torouter.torproject.org. If you've made local changes to those packages, you
can bundle in your own .deb files by building them into the
./packages/packages-for-upload directory, though the local packages may get
overwriten by apt updates if the version number is not high enough. See
./packages/README for build instructions.

To proceed with building the torouter image, first fetch build-system
dependancies (this probably isn't an exhaustive list):

    $ apt-get install rsync multistrap qemu-user-static u-boot-tools git mercurial debootstrap extlinux

Then enter the freedom-maker directory and run a build:

    $ cd ./freedom-maker
    $ sudo ./buildrootfs.sh

If that was ultimately successful (you can ignore some apt warnings and errors
that may scroll by), you now have a root filesystem ready to be copied to an SD
card. Insert a card and partition it to have a small (~80MB)
boot partition followed by an ext3 root partition (1GB or so minimum). You
might want to take care and block align the partitions to get better write
performance; see ./doc/sd_card.txt for more info. Make note of the boot and
root partition nodes (eg, $BOOTNODE=/dev/sdc1 and $ROOTNODE=/dev/sdc2), then
copy over the built distribution:

    $ sudo ./copy2card.sh $BOOTNODE $ROOTNODE

If that was successful, contratulations, you now have a usable torouter SD
card! You could skip ahead now to DreamPlug Perparation.

If you want to dump your fresh un-booted image to a static .img file (which
could be distributed to others or flashed to another card quickly), run the
copy2img.sh script with the "base" device of the thumbstick as an argument (eg,

    $ sudo ./copy2img.sh $STICKNODE

And then rename the .img file produced to something more memorable.

=== DreamPlug Preparation ===

Prepping a vanilla DreamPlug device is somewhat involved and will require a
access to the hardware serial console (eg, using a GuruPlug-branded JTAG device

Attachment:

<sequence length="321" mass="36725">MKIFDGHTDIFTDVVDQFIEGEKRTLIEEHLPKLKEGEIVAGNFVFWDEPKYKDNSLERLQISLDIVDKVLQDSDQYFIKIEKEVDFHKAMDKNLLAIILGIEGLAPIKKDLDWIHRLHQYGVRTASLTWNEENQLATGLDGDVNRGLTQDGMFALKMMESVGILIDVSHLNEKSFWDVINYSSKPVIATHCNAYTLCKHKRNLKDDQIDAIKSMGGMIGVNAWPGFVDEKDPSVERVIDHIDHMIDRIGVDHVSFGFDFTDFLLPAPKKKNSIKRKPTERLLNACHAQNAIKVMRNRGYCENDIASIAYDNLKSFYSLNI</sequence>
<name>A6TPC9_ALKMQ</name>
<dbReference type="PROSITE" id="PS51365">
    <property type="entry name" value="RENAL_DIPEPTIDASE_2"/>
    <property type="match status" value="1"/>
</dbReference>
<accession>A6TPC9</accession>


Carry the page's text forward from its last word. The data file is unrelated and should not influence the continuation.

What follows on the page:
functions as a USB serial console adapter). 

The default SD card images include the u-boot firmware required to boot from
the card. Insert a flashed SD card into the DreamPlug and connect to the
powered-off DreamPlug using the serial converter with the screen command:

    $ screen /dev/ttyUSB0 115200

Power up the DreamPlug and quickly press enter in the screen session to
interrupt boot. Then enter the following commands into the running u-boot
session (change the last argument of the 'sf write' line, in hex, if the .kwb
file size changes from exactly 196076 bytes):

    usb start
    fatload usb 1 0x6400000 uboot.2012.04.01-2_armel.kwb
    sf probe 0
    sf erase 0x0 0x80000
    sf write 0x6400000 0x0 0x2fdec
    setenv baudrate 115200
    setenv bootcmd '${x_bootcmd_usb}; ${x_bootcmd_kernel}; ${x_bootcmd_initrd}; setenv bootargs ${x_bootargs} ${x_bootargs_root} ${x_bootargs_console}; bootm 0x6400000 0x6900000;'
    setenv x_bootargs_console 'ttyS0,115200'
    setenv x_bootargs_root 'root=/dev/sdb2 rootdelay=10'
    setenv x_bootcmd_initrd 'fatload usb 1:1 0x6900000 uInitrd'
    setenv x_bootcmd_kernel 'fatload usb 1:1 0x6400000 uImage'
    setenv x_bootcmd_usb 'usb start'

The DreamPlug should now boot straight up as a torouter; connect via ethernet
on the LAN port (eth1, "to the right") to access the web user interface and
configure wifi.